Healthcare Information Security

HIPAA and Compliance News

OCR and NIST Conference Highlights HIPAA Data Breach Statistics

By Patrick Ouellette

- This year’s Safeguarding Health Information: Building Assurance through HIPAA Security conference hosted by National Institute of Standards and Technology (NIST) and the Department of Health and Human Services’ (HHS) Office for Civil Rights (OCR) provided some noteworthy HIPAA statistics and audit talking points.

The conference, which took place in Washington, D.C. Sept. 23-24, covered hot-topic areas such as breach management, strengthening cybersecurity in the healthcare sector, implementing health IT security safeguards, managing risk and securing mobile devices, but HIPAA was a particular area of interest.

According to, OCR Senior Adviser for HIPAA Compliance and Enforcement Illiana L. Peters presented on the HIPAA Security Rule and in doing so, offered some healthcare data breach statistics. First, OCR investigated 1176 data breach reports of 500 individuals or more between September 2009 and August 31, 2014, while there were 122,000 such incidents affecting fewer than 500 patients. And Peters said that 60 percent of data breaches could have been prevented if HIPAA covered entities or business associates (BAs) had encrypted.

Proving that there is a “low probability that the data has been compromised” is a chief focus for OCR, as Peters said that investigators and enforcers look at the risk to the data, not the individual. And when facing a breach, the organization must be able to show that it had documented “evidence that the covered entity and the business associate appropriately and competently perform the risk assessment.”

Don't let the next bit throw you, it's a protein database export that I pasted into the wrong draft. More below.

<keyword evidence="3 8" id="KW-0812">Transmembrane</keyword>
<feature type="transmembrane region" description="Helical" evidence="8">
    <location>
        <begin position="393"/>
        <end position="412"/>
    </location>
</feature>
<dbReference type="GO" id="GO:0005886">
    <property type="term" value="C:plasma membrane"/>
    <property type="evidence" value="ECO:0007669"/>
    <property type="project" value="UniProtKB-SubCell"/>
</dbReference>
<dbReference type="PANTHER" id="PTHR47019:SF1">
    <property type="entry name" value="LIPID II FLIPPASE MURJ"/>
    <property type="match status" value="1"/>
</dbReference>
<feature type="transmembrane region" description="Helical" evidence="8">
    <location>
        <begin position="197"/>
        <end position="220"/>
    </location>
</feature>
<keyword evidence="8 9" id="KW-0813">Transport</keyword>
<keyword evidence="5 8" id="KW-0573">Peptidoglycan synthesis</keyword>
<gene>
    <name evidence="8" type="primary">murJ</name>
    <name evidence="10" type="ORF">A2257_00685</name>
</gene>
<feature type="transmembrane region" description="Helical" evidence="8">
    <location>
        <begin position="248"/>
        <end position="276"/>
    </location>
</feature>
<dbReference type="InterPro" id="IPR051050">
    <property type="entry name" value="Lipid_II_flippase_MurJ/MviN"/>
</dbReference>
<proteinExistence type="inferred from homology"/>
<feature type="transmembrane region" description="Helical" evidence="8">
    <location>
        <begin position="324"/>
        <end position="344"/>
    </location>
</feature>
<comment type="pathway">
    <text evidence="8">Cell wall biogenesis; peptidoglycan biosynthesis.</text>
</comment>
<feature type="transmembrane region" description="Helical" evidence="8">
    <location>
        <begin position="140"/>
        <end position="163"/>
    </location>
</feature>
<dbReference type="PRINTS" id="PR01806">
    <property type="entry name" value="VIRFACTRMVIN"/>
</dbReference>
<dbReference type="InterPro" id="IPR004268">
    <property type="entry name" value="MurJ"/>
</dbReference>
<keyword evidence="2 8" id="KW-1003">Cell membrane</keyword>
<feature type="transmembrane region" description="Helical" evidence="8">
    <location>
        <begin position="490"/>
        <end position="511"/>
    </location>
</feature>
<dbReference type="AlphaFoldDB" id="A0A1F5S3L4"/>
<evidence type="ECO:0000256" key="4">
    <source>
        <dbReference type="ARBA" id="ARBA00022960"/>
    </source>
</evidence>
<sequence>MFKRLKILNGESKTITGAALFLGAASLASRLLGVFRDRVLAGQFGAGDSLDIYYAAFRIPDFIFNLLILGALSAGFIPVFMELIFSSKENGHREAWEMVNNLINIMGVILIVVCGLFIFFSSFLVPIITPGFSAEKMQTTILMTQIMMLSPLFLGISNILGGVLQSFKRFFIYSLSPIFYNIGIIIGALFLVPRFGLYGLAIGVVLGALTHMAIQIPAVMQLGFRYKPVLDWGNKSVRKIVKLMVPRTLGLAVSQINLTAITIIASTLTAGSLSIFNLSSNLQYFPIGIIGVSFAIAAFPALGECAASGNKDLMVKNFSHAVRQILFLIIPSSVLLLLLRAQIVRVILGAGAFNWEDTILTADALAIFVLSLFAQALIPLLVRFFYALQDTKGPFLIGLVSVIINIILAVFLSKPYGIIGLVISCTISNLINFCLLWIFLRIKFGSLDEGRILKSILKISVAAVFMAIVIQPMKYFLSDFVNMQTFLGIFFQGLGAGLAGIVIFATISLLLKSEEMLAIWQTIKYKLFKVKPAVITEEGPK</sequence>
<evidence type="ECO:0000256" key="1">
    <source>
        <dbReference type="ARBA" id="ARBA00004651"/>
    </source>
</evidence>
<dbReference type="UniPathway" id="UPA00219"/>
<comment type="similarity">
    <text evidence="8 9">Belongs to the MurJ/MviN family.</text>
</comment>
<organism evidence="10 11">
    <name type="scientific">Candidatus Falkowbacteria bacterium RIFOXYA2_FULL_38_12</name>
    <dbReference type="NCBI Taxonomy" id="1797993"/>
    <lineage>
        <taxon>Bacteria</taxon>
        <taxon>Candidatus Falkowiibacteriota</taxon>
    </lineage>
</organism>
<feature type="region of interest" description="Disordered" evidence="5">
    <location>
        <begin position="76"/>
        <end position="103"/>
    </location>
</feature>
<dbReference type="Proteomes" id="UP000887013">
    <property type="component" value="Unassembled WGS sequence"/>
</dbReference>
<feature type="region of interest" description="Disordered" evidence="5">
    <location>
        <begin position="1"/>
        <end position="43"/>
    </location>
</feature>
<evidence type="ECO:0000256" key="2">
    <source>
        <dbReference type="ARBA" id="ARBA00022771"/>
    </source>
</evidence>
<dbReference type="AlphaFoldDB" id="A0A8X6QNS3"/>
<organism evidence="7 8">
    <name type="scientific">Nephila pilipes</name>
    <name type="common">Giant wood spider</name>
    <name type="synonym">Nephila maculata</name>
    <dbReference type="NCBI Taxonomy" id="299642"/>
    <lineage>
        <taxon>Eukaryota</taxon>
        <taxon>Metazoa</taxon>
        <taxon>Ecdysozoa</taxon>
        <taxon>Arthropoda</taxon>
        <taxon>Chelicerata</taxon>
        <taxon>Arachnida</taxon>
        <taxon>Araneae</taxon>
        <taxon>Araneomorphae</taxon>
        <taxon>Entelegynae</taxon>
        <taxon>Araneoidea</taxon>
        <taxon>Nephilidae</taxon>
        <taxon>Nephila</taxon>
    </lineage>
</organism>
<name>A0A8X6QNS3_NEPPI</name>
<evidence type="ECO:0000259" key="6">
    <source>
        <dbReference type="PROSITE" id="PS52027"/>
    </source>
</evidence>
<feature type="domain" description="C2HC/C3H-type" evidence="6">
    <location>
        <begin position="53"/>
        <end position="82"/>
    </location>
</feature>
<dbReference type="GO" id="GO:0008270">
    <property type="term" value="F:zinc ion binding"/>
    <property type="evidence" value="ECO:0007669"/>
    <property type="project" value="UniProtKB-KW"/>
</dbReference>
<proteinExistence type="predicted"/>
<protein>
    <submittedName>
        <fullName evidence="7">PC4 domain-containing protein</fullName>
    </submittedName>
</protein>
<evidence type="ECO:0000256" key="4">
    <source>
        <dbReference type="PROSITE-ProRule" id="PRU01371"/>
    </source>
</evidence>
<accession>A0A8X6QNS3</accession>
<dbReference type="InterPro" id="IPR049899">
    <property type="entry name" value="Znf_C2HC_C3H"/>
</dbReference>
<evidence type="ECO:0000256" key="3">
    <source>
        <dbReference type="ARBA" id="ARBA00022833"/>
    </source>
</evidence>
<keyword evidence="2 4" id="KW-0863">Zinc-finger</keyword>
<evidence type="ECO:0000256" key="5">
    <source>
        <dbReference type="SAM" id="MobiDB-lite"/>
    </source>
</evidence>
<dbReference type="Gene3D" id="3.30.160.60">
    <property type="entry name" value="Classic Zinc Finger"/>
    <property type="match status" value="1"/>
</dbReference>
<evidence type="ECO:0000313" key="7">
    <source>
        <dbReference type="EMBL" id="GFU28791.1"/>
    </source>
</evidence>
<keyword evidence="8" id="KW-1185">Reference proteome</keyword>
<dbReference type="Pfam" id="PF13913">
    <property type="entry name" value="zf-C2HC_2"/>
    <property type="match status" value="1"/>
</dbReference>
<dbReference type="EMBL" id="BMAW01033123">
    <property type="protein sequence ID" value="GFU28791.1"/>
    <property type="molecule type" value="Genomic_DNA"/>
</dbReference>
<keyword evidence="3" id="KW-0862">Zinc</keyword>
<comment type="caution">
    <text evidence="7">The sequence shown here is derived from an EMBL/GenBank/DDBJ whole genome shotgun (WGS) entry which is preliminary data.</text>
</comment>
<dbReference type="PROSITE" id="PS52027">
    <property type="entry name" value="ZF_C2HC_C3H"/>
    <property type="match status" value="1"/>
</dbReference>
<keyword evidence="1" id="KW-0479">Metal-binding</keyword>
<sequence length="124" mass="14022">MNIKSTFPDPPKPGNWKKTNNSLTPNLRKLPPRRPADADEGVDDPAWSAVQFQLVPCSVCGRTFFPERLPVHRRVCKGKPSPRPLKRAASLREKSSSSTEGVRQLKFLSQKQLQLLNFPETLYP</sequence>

One compliance grey area that Peters said OCR is looking to shore up is the definition of “compromised” with respect to data under the HIPAA Security Rule. The report added that covered entities and BAs should expect guidance on breach safe harbors; breach risk assessment tools; minimum necessary standards; marketing involving PHI; Security Rule guidance; methods for sharing penalty amounts with harmed individuals; and accounting of disclosures.

The OCR and NIST conference included more high-level focuses on how HIPAA audits will be conducted, which aligned with the comments that OCR health information privacy senior advisor Linda Sanches made at the recent HIMSS Privacy and Security Conference. Sanches told the audience that OCR would be looking for evidence of compliance through documentation and covered entities and BAs can prepare by having everything prepared ahead of time.

Organizations can make audits easier by being in compliance. We’ll be looking for periodic risk analysis and evidence of compliance, as well as documentation of policies and procedures being in place. For example, if we’re doing a comprehensive audit and looking at you sanction process, we’ll want to see instances where you’ve sanctioned people and whether it was consistent with your sanctions policy. Having those policies updated and in place will be valuable.

The other piece of advice that I would have for covered entities is to know who your BAs are because we’ll be asking for the complete list, with contact information and the services they provide you. We’ll be using that list to select BAs for HIPAA audits. This is a good to get your house in order.

Sanches added that OCR will be doing fewer desk audits and on-site, comprehensive audits, including with BAs. Between the two conferences, it’s clear that OCR will focus on (among other things) encryption, documentation and risk analyses during audits.


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